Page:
GRUPE v. GLICK ET AL.
The plaintiff purchased from the defendant three machines, paying the sum of $1500 for the three. It turned out that the greatest value the machines had was as junk, their value for that purpose being $75. In his complaint the plaintiff sought not only the $1425 which he had obviously lost, but enough more to total $31,993.94. The trial court did not award the plaintiff all that he asked, but did give him a judgment for $6,872.84, which we find to be more than was justified by the evidence.
There is no controversy as to most of the facts which form the setting of this case, and in the main the principles of law to be applied are familiar. The machines were designed to re–refine oil, and were manufactured by the defendant. Plaintiff purchased the machines to resell, and this the defendant knew. Plaintiff sold each machine for three times the $500 he had paid for it, under a conditional sales contract, receiving a down payment of $500. In addition to the down payment, one of plaintiff's purchasers paid $125 and another paid $100, but no further payments were made, the possibility of getting the machines to work satisfactorily being given up. When the defendant sold the machines to the plaintiff, and when the latter sold them to the would–be–users, each in turn warranted that the machines were fit for the task they were designed to perform, that is, to “laundry” oil. The failure of the machines to function satisfactorily constituted a breach of defendants' warranty to the plaintiff and of plaintiff's warranty to those who purchased from him. The measure of damages for a breach of warranty is prescribed by subdivisions (6) and (7) of section 1789, Civil Code, in these words: “(6) The measure of damages for breach of warranty is the loss directly and naturally resulting in the ordinary course of events from the breach of warranty. (7) In the case of breach of warranty of quality, such loss, in the absence of special circumstances showing proximate damage of a greater amount, is the difference between the value of the goods at the time of delivery to the buyer and the value they would have had if they had answered to the warranty.” These provisions of our Uniform Sales Act (see Civil Code, sec. 1800) correspond to those found in subdivisions 6 and 7 of section 69 of the Uniform Sales Act (1 Uniform Laws Annotated, p. 396), so that the cases applying the latter have authoritative value.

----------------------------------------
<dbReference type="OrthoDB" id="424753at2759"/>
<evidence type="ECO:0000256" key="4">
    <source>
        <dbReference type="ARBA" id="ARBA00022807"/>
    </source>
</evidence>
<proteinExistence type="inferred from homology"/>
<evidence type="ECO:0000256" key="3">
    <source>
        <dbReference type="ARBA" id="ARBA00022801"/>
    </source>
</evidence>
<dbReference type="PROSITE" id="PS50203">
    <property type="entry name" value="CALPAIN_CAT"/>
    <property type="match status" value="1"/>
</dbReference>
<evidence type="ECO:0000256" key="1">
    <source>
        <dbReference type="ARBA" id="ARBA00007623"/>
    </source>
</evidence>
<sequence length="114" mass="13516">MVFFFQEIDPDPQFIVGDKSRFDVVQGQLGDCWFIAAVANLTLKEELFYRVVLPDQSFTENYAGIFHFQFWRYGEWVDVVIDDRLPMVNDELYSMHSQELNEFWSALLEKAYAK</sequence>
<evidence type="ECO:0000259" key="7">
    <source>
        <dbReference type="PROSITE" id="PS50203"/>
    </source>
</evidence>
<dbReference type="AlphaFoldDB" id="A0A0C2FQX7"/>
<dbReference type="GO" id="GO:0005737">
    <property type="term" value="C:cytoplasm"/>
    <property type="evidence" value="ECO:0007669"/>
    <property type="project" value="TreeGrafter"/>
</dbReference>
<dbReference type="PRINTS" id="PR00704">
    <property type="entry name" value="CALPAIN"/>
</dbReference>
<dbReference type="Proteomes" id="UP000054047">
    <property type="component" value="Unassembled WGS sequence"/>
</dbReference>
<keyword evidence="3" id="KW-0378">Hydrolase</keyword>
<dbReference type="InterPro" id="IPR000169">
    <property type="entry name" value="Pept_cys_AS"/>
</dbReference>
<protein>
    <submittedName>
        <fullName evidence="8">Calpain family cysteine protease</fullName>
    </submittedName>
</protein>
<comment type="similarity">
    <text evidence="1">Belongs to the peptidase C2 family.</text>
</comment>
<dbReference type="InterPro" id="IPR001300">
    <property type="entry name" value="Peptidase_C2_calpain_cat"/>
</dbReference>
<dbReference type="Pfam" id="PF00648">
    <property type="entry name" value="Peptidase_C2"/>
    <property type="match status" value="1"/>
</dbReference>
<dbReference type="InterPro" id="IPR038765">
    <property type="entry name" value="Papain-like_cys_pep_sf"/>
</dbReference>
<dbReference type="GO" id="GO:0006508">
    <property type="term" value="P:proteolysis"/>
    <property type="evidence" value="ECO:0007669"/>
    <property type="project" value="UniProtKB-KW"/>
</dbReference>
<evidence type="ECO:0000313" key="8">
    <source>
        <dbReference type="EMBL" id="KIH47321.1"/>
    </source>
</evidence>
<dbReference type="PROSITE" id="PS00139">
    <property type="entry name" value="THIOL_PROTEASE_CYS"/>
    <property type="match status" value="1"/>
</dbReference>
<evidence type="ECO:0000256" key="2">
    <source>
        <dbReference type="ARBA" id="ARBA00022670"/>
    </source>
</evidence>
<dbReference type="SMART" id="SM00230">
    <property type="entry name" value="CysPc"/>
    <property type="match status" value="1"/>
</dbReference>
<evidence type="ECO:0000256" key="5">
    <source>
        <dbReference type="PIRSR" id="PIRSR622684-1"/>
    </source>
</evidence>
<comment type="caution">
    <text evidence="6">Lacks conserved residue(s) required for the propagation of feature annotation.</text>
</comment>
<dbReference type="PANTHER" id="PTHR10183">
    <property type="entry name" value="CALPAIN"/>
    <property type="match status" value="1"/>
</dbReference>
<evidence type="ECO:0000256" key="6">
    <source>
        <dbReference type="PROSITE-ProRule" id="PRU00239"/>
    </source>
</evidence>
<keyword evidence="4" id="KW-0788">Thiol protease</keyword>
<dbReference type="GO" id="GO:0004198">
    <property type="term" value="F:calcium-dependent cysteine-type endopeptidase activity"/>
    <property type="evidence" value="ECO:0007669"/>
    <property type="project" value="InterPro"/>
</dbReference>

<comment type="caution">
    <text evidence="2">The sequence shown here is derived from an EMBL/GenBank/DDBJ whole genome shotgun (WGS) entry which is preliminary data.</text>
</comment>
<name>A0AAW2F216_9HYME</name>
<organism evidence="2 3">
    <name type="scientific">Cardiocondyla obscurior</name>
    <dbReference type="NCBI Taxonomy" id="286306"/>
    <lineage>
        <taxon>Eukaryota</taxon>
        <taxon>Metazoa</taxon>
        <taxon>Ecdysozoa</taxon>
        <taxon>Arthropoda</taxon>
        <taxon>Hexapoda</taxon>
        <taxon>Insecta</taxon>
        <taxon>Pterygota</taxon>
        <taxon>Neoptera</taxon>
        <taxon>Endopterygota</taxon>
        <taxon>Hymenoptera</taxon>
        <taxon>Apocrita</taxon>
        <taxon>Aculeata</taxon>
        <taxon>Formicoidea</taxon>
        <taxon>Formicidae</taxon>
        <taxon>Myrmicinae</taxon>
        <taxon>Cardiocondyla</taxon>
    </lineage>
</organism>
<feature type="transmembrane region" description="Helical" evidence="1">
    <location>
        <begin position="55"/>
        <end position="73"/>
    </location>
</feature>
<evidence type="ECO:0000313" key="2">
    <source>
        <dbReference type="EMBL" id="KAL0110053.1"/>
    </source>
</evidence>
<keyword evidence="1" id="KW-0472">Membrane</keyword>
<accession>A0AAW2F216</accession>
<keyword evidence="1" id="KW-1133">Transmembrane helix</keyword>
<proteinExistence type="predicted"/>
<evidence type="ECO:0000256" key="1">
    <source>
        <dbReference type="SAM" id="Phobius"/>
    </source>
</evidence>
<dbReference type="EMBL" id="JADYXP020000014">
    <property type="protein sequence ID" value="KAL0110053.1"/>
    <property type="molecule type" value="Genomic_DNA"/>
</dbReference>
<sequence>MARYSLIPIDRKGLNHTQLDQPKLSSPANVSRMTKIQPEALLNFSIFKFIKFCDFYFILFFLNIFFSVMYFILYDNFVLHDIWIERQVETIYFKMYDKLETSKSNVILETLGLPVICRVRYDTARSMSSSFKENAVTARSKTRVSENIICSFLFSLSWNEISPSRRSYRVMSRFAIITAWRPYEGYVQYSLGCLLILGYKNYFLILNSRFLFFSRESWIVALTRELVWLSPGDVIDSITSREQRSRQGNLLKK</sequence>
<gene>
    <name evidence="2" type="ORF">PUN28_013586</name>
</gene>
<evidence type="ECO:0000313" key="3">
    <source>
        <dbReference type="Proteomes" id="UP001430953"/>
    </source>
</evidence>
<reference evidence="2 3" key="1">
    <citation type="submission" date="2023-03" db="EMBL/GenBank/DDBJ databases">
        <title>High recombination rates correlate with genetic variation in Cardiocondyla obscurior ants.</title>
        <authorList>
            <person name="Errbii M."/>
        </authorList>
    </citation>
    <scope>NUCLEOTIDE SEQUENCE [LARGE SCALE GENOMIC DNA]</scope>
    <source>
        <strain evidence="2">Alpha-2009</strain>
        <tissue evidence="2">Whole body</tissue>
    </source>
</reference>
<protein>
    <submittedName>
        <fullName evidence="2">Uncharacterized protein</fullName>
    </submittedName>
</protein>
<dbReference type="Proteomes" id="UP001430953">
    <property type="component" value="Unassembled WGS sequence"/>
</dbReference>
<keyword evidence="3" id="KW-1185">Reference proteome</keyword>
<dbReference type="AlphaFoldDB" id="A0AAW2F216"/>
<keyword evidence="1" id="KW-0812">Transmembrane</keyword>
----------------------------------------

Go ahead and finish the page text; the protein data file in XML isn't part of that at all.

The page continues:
The amount awarded by the judgment is the total of these items: $4425, $321.34, $526.50, $600 and $1000. It is the first and last of these items of which we are particularly critical. At first glance it would appear that the $4425 item finds support, in the findings, on two theories: First, that the figure represents “the difference between the value of the goods at the time of delivery to the buyer and the value they would have had if they had answered to the warranty”; second, that that sum is made up of two amounts: (1) the $1425 loss suffered when the plaintiff received $75 worth of junk for his outlay of $1500; and (2) $3000 profits lost when plaintiff's resales failed. A more careful reading of the findings, however, discloses that there is none which corresponds to subdivision (7) of section 1789, for while there is a finding that at the time the machines were delivered to the plaintiff each was worth only $25, the correlative finding is that if the machines “had been fit and suitable for the purpose of rerefining oil,” that is, “if they had answered to the warranty,” they would have been worth “to plaintiff” $1500 each. The emphasis is ours, but the words belong to the findings, and do not belong to subdivision (7) of section 1789. “Value,” and “value to the plaintiff” on occasion may be, but they do not mean, and so may not be the same thing. Hurd v. Barnhart, 1878, 53 Cal. 97, 99; Shurtleff v. Marcus Land & Investment Co., 1922, 59 Cal.App. 520, 211 P. 244, 245. The two theories of the findings, then, merge into one; the value of the machines to the plaintiff, had they worked, would have been the price for which he had sold them, and their failure to work lost him the profits of the sales.